Thursday, February 22, 2007

The inverse power of praise

A few paragraphs from an article by Po Bronson that any parent, student, or teacher might benefit from reading:

For the past ten years, psychologist Carol Dweck and her team at Columbia (she's now at Stanford) studied the effect of praise on students in a dozen New York schools. Her seminal work -- a series of experiments on 400 fifth-graders -- paints the picture most clearly.

Dweck sent four female research assistants into New York fifth-grade classrooms. The researchers would take a single child out of the classroom for a nonverbal IQ test consisting of a series of puzzles -- puzzles easy enough that all the children would do fairly well. Once the child finished the test, the researchers told each student his score, then gave him a single line of praise. Randomly divided into groups, some were praised for their intelligence. They were told, "You must be smart at this." Other students were praised for their effort: "You must have worked really hard."

Why just a single line of praise? "We wanted to see how sensitive children were," Dweck explained. "We had a hunch that one line might be enough to see an effect."

Then the students were given a choice of test for the second round. One choice was a test that would be more difficult than the first, but the researchers told the kids that they'd learn a lot from attempting the puzzles. The other choice, Dweck's team explained, was an easy test, just like the first. Of those praised for their effort, 90 percent chose the harder set of puzzles. Of those praised for their intelligence, a majority chose the easy test. The "smart" kids took the cop-out.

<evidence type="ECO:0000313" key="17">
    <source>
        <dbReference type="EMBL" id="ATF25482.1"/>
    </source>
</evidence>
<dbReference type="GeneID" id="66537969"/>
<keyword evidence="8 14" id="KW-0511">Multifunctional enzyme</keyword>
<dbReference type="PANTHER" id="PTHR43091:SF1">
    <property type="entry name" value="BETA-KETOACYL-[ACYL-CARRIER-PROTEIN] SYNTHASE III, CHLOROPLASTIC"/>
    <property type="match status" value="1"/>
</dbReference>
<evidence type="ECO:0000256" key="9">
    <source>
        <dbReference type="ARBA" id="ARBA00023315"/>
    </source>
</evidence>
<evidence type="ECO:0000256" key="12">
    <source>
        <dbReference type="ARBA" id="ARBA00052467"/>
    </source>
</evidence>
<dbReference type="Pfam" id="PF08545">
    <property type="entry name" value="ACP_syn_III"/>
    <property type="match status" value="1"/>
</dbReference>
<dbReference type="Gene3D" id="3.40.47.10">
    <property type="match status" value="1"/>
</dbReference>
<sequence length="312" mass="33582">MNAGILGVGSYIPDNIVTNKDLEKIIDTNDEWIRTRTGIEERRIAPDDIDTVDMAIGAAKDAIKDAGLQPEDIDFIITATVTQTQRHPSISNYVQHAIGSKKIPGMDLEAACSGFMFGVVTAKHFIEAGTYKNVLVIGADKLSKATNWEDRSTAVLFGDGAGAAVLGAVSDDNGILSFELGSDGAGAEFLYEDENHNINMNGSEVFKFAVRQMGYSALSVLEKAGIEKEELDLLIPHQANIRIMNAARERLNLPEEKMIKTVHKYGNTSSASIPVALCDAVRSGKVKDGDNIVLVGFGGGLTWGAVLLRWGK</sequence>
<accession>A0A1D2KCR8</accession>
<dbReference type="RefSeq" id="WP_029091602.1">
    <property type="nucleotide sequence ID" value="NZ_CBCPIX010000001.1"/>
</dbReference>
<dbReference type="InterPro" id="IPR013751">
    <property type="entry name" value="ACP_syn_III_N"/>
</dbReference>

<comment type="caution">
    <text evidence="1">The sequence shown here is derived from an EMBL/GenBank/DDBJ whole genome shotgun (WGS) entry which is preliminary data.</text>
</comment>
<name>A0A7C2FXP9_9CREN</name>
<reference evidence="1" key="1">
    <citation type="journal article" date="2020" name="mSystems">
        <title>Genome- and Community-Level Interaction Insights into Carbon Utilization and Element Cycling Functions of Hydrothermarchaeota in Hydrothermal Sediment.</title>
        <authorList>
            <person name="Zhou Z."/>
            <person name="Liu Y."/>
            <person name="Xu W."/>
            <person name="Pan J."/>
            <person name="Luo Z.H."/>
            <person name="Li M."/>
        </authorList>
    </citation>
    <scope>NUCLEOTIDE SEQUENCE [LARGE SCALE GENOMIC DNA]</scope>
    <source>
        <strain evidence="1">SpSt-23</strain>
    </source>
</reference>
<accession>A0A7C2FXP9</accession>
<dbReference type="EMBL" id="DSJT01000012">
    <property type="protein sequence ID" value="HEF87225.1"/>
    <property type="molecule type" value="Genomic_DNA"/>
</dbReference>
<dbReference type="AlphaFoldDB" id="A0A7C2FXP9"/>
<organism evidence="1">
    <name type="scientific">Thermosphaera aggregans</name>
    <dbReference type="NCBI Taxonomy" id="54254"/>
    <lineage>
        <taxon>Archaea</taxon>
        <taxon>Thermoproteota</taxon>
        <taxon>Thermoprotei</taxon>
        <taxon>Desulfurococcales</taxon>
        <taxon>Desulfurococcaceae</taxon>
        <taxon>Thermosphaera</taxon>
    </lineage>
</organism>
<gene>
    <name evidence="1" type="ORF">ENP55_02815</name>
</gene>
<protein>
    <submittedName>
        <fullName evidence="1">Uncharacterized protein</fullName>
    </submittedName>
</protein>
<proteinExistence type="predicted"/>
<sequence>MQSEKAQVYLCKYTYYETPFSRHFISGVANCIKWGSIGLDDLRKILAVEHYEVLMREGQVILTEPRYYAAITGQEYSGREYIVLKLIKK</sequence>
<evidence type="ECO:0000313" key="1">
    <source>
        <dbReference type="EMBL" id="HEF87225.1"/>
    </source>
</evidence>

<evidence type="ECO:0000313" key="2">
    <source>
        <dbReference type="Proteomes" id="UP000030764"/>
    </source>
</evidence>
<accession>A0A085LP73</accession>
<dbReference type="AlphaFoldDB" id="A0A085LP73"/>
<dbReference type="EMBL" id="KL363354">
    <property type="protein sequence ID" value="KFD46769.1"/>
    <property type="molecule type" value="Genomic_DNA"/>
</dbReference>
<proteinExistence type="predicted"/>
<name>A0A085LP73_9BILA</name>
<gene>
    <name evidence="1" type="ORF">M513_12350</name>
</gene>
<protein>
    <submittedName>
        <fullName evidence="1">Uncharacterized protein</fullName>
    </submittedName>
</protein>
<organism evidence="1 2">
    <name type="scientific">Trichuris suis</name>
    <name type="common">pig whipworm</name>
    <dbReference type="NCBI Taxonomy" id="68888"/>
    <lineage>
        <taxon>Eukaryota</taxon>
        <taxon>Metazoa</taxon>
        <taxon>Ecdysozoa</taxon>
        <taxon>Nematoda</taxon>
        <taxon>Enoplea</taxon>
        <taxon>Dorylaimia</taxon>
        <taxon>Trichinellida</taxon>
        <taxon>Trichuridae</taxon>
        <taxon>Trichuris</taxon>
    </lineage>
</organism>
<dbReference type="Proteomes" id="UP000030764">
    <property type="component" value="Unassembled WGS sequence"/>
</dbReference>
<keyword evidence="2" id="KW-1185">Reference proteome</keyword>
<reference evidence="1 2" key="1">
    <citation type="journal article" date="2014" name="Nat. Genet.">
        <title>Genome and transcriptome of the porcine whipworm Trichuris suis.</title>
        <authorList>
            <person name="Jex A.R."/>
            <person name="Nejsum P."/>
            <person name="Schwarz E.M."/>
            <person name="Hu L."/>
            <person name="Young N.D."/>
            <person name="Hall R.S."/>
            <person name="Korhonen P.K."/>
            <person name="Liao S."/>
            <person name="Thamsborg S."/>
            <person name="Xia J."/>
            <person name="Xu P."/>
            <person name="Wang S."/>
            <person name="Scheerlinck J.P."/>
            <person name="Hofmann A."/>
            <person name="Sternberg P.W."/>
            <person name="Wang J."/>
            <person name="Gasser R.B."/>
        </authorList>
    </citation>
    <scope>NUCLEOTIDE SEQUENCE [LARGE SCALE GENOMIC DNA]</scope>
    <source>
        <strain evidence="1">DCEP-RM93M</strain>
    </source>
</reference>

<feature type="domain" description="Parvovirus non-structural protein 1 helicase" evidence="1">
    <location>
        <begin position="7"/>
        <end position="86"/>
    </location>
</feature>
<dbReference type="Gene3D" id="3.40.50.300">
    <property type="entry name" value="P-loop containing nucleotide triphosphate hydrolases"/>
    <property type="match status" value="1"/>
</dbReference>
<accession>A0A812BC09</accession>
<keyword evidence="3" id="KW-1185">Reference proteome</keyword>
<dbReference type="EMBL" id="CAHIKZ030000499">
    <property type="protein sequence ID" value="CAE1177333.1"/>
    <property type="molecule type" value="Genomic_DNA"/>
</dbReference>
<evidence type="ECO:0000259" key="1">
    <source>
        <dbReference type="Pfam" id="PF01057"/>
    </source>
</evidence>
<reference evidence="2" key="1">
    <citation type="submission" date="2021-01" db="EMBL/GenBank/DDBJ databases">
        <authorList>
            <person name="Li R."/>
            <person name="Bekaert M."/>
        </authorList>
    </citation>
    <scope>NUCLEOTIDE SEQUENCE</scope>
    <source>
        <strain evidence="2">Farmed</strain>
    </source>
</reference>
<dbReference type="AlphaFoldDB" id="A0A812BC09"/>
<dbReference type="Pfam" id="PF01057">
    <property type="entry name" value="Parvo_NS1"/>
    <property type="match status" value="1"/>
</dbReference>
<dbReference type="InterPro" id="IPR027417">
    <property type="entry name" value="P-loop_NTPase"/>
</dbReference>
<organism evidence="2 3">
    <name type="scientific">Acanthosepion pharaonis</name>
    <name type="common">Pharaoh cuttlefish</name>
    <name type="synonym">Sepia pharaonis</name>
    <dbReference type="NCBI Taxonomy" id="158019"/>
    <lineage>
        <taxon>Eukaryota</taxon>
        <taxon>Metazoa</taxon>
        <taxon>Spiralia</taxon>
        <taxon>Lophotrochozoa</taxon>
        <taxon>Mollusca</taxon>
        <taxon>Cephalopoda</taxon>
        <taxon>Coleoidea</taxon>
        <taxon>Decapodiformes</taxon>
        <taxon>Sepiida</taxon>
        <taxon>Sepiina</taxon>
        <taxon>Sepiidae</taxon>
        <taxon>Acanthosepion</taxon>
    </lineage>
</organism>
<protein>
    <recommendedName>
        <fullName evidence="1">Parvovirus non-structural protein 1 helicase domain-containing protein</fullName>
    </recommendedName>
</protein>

Why did this happen? "When we praise children for their intelligence," Dweck wrote in her study summary, "we tell them that this is the name of the game: Look smart, don’t risk making mistakes." And that’s what the fifth-graders had done: They'd chosen to look smart and avoid the risk of being embarrassed.

In a subsequent round, none of the fifth-graders had a choice. The test was difficult, designed for kids two years ahead of their grade level. Predictably, everyone failed. But again, the two groups of children, divided at random at the study's start, responded differently. Those praised for their effort on the first test assumed they simply hadn't focused hard enough on this test. "They got very involved, willing to try every solution to the puzzles," Dweck recalled. "Many of them remarked, unprovoked, 'This is my favorite test.'" Not so for those praised for their smarts. They assumed their failure was evidence that they weren't really smart at all. "Just watching them, you could see the strain. They were sweating and miserable."